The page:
lies & spin
page highlights studies of who is online and the value
of online activity.
It covers -
where are the dollars?
Research into the economic size of the Web featured
at the 1999 US conference
on Understanding The Digital Economy: Data, Tools &
Research mentioned above. We recommend the papers
by Haltiwanger and Varian in particular. Our economy
guide discusses particular issues in more detail and concludes
with detailed statistical references.
Material at the Vanderbilt Uni eLab
site is also of value. At a global level the 1997 OECD
on Measuring Electronic Commerce remains of value.
Measuring the Internet Economy, the October 1999 report
by the University of Texas and Cisco, was decidedly upbeat
but worth examination for economic projections. It is
available at the Internet
Lada Adamic & Bernardo Huberman in their May 1999
The Nature of Markets in the World Wide Web - based
on an examination of 120,000 sites - argue that statistics
for visits to sites are characteristic of a winner-take-all
Whether that will remain the case in future is unclear;
we believe that effective marketing online and offline
will offset disadvantages faced by many Australian sites
that are not 'winning' the traffic. The analysis is extended
in Huberman's The Laws of the Web: Patterns in the
Ecology of Information (Cambridge: MIT Press 2001).
In July 2000 Internet Ratings Report from Nielsen//NetRatings,
the online audience measurement service from the ACNielsen
and NetRatings partnership, argues that web usage in the
US has reached 'critical mass', with 52% of the population
having net access and 32% of the home population web surfing
in July. Nearly 144 million people in the US accessed
the net at home, compared to 106 million in the preceding
year, a growth rate of 35%. A similar picture is painted
in the February 2001 report (PDF)
from the Pew Internet Project.
US users spent nearly ten hours a month online, an increase
of 26 percent over the past year. Page views have doubled
over the past year from 353 to 709 page views per month.
Unique sites, however, have declined from 12 unique sites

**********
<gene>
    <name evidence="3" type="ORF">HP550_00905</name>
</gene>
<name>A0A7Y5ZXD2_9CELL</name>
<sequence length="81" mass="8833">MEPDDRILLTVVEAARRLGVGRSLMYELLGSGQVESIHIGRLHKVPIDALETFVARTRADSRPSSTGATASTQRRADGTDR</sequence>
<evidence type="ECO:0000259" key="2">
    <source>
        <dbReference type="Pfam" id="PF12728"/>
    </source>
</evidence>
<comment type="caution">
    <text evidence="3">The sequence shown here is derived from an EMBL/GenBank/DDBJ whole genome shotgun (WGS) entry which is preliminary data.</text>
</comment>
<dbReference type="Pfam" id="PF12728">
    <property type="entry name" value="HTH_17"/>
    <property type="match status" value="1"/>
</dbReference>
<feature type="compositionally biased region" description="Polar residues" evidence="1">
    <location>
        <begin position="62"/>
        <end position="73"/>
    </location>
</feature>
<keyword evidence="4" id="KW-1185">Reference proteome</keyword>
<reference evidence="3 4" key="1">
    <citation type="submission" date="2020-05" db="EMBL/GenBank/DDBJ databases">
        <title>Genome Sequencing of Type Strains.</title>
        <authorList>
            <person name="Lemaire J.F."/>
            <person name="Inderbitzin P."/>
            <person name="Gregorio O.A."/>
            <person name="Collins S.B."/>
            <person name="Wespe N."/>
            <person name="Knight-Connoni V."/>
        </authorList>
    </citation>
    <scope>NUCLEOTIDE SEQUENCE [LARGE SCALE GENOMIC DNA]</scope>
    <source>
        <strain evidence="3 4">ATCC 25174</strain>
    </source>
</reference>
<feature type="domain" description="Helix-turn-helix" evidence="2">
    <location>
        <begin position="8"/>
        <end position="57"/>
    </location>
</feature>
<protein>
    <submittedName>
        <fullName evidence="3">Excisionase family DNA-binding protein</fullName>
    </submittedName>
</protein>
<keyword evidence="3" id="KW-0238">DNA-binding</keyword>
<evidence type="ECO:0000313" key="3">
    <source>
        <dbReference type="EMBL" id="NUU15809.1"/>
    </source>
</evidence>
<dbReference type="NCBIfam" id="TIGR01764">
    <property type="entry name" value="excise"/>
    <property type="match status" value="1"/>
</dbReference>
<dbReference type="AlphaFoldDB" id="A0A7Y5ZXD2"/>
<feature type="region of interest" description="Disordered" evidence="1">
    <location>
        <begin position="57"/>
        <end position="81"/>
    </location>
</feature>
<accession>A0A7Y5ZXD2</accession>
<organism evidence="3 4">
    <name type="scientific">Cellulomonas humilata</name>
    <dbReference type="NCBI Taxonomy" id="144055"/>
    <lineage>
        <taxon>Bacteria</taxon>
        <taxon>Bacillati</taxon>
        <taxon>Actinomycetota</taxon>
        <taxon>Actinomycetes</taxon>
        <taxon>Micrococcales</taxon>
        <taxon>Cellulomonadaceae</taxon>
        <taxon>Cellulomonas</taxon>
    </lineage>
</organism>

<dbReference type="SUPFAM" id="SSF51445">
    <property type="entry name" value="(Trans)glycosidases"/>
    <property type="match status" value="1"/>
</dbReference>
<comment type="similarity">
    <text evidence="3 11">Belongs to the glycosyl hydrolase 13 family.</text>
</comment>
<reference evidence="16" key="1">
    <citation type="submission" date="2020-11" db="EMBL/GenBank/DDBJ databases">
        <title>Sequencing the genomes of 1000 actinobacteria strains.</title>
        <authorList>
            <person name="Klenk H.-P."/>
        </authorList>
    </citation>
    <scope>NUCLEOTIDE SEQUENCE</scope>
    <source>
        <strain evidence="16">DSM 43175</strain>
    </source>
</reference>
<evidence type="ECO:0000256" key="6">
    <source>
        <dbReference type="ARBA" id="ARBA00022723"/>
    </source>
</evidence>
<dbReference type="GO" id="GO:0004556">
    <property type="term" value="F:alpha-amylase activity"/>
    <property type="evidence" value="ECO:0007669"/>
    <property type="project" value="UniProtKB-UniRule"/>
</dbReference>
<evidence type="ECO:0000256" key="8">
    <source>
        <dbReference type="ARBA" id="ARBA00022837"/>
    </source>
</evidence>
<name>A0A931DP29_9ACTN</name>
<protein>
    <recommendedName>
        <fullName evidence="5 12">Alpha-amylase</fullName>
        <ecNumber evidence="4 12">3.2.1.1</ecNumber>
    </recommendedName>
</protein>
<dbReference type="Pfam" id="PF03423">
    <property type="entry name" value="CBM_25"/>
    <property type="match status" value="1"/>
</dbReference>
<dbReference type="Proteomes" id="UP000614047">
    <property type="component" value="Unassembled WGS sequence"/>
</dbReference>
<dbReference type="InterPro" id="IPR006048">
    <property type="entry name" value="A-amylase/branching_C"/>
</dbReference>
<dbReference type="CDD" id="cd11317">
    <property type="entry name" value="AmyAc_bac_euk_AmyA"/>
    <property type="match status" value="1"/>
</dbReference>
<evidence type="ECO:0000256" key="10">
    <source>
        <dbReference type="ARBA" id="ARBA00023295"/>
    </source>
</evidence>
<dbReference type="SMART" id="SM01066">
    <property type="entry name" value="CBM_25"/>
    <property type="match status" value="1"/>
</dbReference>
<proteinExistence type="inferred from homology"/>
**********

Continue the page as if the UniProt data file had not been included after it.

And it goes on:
visited in July 1999 to 10 unique sites visited in July
A spokesperson said
Web usage has increased, the number of sites people
visit has dropped in the past year. This means that
the barrier to entry is higher for new Internet ventures
as companies vie for surfers’ attention
went on to attribute the growth in access to "lower
prices for personal computers and competitive rates for
high-speed Internet access …. making it possible for the
mainstream consumer to log on."
New research from Media Metrix suggests that gender levels
on the Internet reached 31.1 million men and 30.2 million
women in April.
The number of women going online is outstripping the number
of men going online, and that the Internet has become so
mainstream that the average Web surfers are now in their
mid 40s. Women over 55 represent the fastest-growing cohort
on the Internet, up to 3.19 million in April, a 98.1 percent
increase over 1999. Teens were the second-fastest growing
age group. The same report highlights that the
United States dominates Web usage, boasting more Web users
than the next 15 countries combined.
making sense of language statistics
Estimates about languages online and offline are contentious.
That is unsurprising, given disagreement about the size
and shape of the global online
As of 2004 around 6,809 'living' languages in the world,
with around 250 spoken by over a million people and 90%
spoken by fewer than 100,000 people.
In terms of population size the dominant language is Mandarin,
officially spoken by most Chinese. It is followed by English,
Spanish, Hindi and Arabic. In 1950 around 9% of the world's
population spoke English as a first language; that is expected
to decline to under 5% by 2050. English, however, appears
to have a cultural dominance beyond the number of 'first